December 2, 2023

These Are Dave Ramsey’s 5 Best Tips for Cutting Travel Costs. Should You Follow Them?

Image source: Getty Images COVID-19 put an end to travel for many people for several…

These Are Dave Ramsey’s 5 Best Tips for Cutting Travel Costs. Should You Follow Them?
A young adult wearing a facemask uses a kiosk to check in for a flight.

Image source: Getty Images

COVID-19 put an end to travel for many people for several years. But with lockdowns over and safe vaccines and boosters now available, chances are good you’re taking trips again. While that may be good for your psyche, it’s not necessarily great for your wallet.

If you don’t want to give your credit cards too much of a workout as you make up for lost time, you may want to check out these tips from finance expert Dave Ramsey to help you save on travel costs.

1. Consider baggage costs when choosing your airline

Ramsey recommends bringing a carry-on instead of a checked bag when you can, as fees are generally lower for handheld luggage you bring aboard rather than for checking bags. If you do need a suitcase, though, Ramsey suggests checking out airlines that make it cheaper to bring one — like Southwest, which actually allows two free checked bags.

Packing light and paying attention to baggage fees is a great tip worth following, as paying to bring lots of luggage can sometimes double the cost of your flight (especially if you got discounted tickets).

Another way to reduce this expense (and one Ramsey wouldn’t recommend due to his anti-credit-card stance) is to sign up for a travel card that offers free checked bags as one of its perks.

2. Book your ticket at a strategic time

Your timeline for booking air travel can actually determine the price. Ramsey suggests buying a ticket around three and a half months before departure, or three weeks out.

If this works with your timing and you either know in advance where you want to go or aren’t afraid to book last minute, this advice is also worth listening to. There’s no reason to pay more than necessary for a flight just because you aren’t aware of the optimum time to buy your ticket.

3. Travel on cheaper days

If you can be flexible with when you leave for your vacations, Ramsey says this can also help save you money. Flights taken on Tuesdays, Wednesdays, and Saturdays tend to cost less than planes departing on other days of the week.

It may be hard to implement this advice depending on your work’s vacation policy and whether you have kids in school or not. But if it doesn’t matter to you when you leave, traveling on these days can both help you reduce costs and enable you to avoid bigger crowds.

4. Avoid big tourist attractions

Ramsey suggests you will usually pay less to go on vacation if you select areas off the beaten path rather than the biggest tourist destinations.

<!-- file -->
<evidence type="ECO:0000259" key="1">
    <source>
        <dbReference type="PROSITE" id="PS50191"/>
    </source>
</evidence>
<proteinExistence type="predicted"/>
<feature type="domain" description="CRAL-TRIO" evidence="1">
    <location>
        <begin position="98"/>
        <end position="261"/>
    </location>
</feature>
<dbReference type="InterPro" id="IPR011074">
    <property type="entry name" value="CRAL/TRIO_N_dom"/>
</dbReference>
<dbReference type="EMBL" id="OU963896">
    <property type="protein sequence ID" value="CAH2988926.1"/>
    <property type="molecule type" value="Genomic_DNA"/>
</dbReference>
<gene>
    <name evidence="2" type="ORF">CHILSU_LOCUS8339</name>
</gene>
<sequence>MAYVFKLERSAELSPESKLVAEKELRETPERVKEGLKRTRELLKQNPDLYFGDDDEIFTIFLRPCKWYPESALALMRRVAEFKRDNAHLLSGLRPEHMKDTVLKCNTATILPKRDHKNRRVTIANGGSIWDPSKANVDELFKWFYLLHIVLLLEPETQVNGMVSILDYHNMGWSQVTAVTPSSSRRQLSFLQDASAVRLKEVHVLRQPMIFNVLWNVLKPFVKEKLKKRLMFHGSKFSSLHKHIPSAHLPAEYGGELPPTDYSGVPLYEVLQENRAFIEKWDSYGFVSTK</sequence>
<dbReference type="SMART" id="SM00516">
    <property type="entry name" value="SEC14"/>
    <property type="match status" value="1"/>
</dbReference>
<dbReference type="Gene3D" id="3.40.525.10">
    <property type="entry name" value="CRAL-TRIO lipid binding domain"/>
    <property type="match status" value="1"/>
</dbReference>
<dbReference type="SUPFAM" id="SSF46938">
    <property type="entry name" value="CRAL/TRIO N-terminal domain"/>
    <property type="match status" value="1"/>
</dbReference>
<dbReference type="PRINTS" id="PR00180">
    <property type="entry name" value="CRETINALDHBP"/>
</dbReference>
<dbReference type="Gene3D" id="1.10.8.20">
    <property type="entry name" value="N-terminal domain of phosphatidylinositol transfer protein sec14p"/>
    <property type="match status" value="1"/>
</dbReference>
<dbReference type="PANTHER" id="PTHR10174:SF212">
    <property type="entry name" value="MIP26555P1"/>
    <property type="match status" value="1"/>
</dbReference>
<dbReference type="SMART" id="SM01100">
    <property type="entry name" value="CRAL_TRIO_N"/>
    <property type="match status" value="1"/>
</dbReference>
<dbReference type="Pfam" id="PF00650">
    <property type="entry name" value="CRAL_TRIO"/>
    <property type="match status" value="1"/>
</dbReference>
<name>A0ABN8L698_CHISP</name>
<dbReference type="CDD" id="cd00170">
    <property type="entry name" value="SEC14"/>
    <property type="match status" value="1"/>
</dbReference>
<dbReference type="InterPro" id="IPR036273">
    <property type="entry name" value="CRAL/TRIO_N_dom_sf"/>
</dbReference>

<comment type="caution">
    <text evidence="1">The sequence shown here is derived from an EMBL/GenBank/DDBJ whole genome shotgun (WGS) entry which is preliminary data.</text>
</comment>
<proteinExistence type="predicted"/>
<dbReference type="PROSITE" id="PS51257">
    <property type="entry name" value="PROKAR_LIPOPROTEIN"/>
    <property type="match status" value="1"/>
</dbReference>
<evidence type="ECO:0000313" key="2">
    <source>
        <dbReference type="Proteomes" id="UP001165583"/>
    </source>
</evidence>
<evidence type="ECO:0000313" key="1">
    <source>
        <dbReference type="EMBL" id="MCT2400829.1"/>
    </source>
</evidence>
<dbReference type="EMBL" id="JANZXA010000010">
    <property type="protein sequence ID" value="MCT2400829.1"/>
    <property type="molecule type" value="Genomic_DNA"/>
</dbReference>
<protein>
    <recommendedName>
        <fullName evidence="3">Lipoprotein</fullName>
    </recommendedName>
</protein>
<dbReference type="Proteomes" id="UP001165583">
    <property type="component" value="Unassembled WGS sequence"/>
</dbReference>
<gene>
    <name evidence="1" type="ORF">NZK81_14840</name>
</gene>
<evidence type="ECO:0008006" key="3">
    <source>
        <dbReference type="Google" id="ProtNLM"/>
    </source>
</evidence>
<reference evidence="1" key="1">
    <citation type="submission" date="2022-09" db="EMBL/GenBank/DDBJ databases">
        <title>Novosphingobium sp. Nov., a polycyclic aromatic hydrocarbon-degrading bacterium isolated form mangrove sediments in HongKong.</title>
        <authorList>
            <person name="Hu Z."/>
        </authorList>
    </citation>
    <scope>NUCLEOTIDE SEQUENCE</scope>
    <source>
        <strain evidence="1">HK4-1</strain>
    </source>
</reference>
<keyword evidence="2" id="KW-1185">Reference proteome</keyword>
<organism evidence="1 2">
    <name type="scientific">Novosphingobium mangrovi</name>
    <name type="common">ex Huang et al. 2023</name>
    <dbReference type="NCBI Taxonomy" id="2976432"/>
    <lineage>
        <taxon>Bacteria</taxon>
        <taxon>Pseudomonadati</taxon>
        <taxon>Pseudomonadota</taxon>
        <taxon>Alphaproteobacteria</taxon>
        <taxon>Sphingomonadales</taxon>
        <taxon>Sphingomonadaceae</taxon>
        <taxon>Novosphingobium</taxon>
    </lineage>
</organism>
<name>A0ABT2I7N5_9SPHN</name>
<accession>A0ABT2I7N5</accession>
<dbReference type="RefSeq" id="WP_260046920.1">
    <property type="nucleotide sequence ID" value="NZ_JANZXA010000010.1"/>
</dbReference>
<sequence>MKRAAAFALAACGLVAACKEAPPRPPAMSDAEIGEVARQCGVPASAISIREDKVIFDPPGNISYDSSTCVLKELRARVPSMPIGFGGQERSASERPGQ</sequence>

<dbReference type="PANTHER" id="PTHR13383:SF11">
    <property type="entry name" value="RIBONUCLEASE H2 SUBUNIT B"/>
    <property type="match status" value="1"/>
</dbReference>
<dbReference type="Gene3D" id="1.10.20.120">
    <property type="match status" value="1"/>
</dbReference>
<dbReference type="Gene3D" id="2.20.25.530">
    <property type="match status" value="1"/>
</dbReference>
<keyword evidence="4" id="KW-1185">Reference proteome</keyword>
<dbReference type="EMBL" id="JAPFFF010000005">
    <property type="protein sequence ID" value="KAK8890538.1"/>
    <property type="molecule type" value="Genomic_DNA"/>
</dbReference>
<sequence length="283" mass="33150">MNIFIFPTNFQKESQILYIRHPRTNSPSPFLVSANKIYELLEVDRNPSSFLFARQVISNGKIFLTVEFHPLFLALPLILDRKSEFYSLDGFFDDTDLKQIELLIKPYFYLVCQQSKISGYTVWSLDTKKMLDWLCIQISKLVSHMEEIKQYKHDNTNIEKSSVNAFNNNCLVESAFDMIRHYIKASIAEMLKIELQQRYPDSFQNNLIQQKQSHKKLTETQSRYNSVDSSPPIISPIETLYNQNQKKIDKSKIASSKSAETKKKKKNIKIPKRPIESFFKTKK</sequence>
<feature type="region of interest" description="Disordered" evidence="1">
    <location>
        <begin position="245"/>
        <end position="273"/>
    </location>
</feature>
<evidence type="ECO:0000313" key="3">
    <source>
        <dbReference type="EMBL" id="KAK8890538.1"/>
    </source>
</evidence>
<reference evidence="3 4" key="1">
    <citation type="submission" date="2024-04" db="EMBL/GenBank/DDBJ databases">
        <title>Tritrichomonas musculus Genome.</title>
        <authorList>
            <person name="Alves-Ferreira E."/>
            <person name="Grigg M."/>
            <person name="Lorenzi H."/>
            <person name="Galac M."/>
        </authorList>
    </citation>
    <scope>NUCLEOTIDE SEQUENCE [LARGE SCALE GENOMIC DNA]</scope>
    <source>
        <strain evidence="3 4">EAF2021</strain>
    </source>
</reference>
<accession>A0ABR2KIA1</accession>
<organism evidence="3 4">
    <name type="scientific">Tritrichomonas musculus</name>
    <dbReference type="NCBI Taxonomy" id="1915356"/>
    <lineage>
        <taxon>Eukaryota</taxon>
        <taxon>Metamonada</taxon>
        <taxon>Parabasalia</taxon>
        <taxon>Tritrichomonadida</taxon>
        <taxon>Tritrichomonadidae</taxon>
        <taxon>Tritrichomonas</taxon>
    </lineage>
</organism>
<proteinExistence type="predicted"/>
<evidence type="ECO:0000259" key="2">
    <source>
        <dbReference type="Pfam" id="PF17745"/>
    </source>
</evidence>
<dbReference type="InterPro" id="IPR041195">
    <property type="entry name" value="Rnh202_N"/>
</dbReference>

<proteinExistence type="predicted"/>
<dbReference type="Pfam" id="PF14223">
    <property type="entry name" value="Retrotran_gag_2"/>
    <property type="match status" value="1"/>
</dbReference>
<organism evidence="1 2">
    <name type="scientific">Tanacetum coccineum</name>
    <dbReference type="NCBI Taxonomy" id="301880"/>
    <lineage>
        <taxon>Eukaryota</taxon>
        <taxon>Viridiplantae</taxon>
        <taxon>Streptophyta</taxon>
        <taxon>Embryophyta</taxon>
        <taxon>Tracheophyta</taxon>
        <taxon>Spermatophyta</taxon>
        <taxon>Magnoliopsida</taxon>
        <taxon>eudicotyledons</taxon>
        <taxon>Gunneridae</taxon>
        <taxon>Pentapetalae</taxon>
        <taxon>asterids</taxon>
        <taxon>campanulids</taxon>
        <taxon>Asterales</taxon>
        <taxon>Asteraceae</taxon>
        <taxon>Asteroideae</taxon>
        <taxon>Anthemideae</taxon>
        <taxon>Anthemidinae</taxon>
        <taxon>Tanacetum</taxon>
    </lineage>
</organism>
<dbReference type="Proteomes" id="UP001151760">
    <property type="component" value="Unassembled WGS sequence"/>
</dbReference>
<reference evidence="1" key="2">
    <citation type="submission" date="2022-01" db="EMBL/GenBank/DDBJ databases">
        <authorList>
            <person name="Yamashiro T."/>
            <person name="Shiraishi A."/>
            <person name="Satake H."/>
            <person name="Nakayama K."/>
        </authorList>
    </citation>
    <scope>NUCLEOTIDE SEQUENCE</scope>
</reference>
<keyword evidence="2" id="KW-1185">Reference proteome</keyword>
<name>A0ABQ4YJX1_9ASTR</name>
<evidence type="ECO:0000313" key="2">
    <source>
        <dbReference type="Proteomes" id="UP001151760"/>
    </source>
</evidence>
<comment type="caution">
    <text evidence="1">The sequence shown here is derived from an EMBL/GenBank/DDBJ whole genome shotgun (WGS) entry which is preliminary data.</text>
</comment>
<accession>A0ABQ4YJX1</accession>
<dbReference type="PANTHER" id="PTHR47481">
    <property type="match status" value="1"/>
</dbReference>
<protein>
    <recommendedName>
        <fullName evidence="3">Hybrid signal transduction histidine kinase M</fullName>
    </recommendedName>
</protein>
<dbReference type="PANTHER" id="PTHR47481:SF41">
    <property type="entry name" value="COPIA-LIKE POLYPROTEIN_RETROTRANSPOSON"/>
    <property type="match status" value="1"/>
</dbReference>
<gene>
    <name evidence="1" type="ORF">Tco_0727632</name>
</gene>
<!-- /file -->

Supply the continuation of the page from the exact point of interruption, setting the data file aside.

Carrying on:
This can be great advice if you want to avoid crowded places and do something different. Of course, popular tourist destinations are usually popular for a reason, so don’t compromise on your wish to visit your dream city or island in paradise just to save a few bucks.

5. Ask for free upgrades

Finally, Ramsey’s last great tip is to simply ask for free upgrades. You can do this at the airport and your hotel. If you make your request politely, you never know when someone may give you a better seat or a nicer room — especially if you’re celebrating a special occasion.

Each of these tips can do a lot to help make your vacation cost less, so try them out next time you go on a trip.

Alert: highest cash back card we’ve seen now has 0% intro APR until 2024

If you’re using the wrong credit or debit card, it could be costing you serious money. Our expert loves this top pick, which features a 0% intro APR until 2024, an insane cash back rate of up to 5%, and all somehow for no annual fee.

In fact, this card is so good that our expert even uses it personally. Click here to read our full review for free and apply in just 2 minutes.

Read our free review

We’re firm believers in the Golden Rule, which is why editorial opinions are ours alone and have not been previously reviewed, approved, or endorsed by included advertisers.
The Ascent does not cover all offers on the market. Editorial content from The Ascent is separate from The Motley Fool editorial content and is created by a different analyst team.The Motley Fool has a disclosure policy.

The views and opinions expressed herein are the views and opinions of the author and do not necessarily reflect those of Nasdaq, Inc.